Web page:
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Bebe Rexha opens up about bipolar disorder: ‘I’m not going to be imprisoned by this’

The New York Daily News - 2/25/2020

Bebe Rexha is putting herself first.

After last year’s Twitter reveal that she has bipolar disorder, the “Me, Myself & I” singer is opening up about her mental health.

Being diagnosed with bipolar I “did kind of f--- me up for a little bit,” the 30-year-old native New Yorker told Self in a new interview, published Tuesday. “I didn’t want to think there was something wrong with me.”

The revelation followed years of Rexha not wanting a diagnosis. Afterwards, the singer said she dealt with a breakdown for a couple of days.

“That was my worst fear all my life: going crazy,” the singer, born Bleta Rexha, told the outlet. “I felt like me opening up to my fans was me finally saying, ‘I’m not going to be imprisoned by this.’ And maybe it’ll make somebody not feel imprisoned, in that moment, if they feel like they’re going through a rough time. That’s why I decided to really open up and to free myself from that.”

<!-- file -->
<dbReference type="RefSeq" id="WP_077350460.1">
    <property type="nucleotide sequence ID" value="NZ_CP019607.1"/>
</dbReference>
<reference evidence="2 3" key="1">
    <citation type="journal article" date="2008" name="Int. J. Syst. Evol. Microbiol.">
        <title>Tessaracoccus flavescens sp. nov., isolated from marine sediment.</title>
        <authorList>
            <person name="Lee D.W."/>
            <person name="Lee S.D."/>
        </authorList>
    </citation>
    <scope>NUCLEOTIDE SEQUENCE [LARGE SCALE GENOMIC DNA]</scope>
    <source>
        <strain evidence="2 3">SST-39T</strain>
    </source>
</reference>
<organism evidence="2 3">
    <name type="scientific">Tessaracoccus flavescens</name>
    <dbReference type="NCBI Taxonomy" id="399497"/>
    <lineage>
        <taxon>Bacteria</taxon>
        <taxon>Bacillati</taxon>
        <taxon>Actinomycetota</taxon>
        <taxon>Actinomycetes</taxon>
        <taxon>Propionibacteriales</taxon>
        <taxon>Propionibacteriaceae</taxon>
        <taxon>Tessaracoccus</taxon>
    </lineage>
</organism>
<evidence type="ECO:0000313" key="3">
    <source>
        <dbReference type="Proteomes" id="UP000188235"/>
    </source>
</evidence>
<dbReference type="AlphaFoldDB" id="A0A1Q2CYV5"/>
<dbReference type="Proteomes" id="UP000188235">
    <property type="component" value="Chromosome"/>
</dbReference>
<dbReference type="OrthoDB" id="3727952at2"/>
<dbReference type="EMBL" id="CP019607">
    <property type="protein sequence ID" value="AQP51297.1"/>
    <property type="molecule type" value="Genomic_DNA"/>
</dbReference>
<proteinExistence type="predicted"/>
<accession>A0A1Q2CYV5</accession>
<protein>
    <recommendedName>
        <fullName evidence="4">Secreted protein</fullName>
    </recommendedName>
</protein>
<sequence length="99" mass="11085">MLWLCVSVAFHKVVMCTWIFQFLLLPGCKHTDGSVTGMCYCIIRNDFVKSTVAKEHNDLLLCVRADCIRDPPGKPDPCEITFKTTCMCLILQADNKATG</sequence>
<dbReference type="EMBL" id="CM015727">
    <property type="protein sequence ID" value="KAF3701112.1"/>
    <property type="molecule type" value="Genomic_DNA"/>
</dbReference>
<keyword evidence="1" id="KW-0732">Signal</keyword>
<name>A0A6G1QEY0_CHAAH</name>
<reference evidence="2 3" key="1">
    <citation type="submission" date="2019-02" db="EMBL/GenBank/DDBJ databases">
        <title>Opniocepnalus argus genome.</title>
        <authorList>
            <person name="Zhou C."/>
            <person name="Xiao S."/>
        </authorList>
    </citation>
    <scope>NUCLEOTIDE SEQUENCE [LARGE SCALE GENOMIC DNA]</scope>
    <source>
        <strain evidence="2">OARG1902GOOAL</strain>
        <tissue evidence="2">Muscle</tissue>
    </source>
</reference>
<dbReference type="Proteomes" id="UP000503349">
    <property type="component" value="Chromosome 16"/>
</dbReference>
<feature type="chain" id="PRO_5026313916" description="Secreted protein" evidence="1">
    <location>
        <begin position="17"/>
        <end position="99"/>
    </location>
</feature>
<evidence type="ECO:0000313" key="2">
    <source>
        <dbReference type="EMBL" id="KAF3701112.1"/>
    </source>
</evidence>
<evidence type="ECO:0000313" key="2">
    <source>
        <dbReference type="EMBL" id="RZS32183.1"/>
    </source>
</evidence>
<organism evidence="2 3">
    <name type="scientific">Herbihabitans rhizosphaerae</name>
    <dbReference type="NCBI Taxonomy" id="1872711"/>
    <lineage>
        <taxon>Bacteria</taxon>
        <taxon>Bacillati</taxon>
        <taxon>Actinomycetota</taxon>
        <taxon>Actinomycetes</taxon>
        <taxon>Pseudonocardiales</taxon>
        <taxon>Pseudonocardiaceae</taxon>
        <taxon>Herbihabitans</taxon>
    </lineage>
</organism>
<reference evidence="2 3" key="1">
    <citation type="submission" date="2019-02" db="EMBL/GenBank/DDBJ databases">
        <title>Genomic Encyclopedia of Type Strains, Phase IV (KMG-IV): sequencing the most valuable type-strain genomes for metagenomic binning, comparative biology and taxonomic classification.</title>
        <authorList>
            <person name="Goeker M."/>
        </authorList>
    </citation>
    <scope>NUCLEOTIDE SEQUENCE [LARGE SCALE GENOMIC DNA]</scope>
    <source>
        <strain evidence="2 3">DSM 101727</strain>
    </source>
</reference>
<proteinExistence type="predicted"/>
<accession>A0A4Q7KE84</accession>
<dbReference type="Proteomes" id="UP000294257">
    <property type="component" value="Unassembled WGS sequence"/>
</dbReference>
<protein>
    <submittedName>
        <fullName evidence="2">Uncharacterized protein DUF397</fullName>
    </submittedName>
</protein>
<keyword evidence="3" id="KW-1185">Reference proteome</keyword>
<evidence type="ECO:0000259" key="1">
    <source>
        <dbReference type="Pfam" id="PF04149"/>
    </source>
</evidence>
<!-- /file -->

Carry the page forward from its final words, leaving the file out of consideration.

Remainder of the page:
Like many who deal with mania, Rexha said she would spend lots of money “couldn’t control my emotions," and had trouble sitting still, while some mood swings included violent or “weird thoughts.”

“I’d be in the passenger seat of the car and I would want to open the door and jump out and just get f--king squashed,” she said. “Which is terrible.”

She called “going crazy" her “worst fear,” but explained that revealing her diagnosis via Twitter last April "was me finally saying, ‘I’m not going to be imprisoned by this.’ And maybe it’ll make somebody not feel imprisoned, in that moment, if they feel like they’re going through a rough time. That’s why I decided to really open up and to free myself from that.”

In addition to bipolar I, Rexha has been diagnosed with premenstrual dysphoric disorder, which leads to severe mood changes before one’s period.

“A day before [my period started], I would feel like my world was ending, that my life went to s--t,” she recalled.

“It’s important for me to laugh at myself sometimes, and also spread information, and normalize it," the Grammy nominee said, before tweeting Tuesday, “There is still a stigma associated with mental illness and mental healthcare. Hopefully I can make a small change.”

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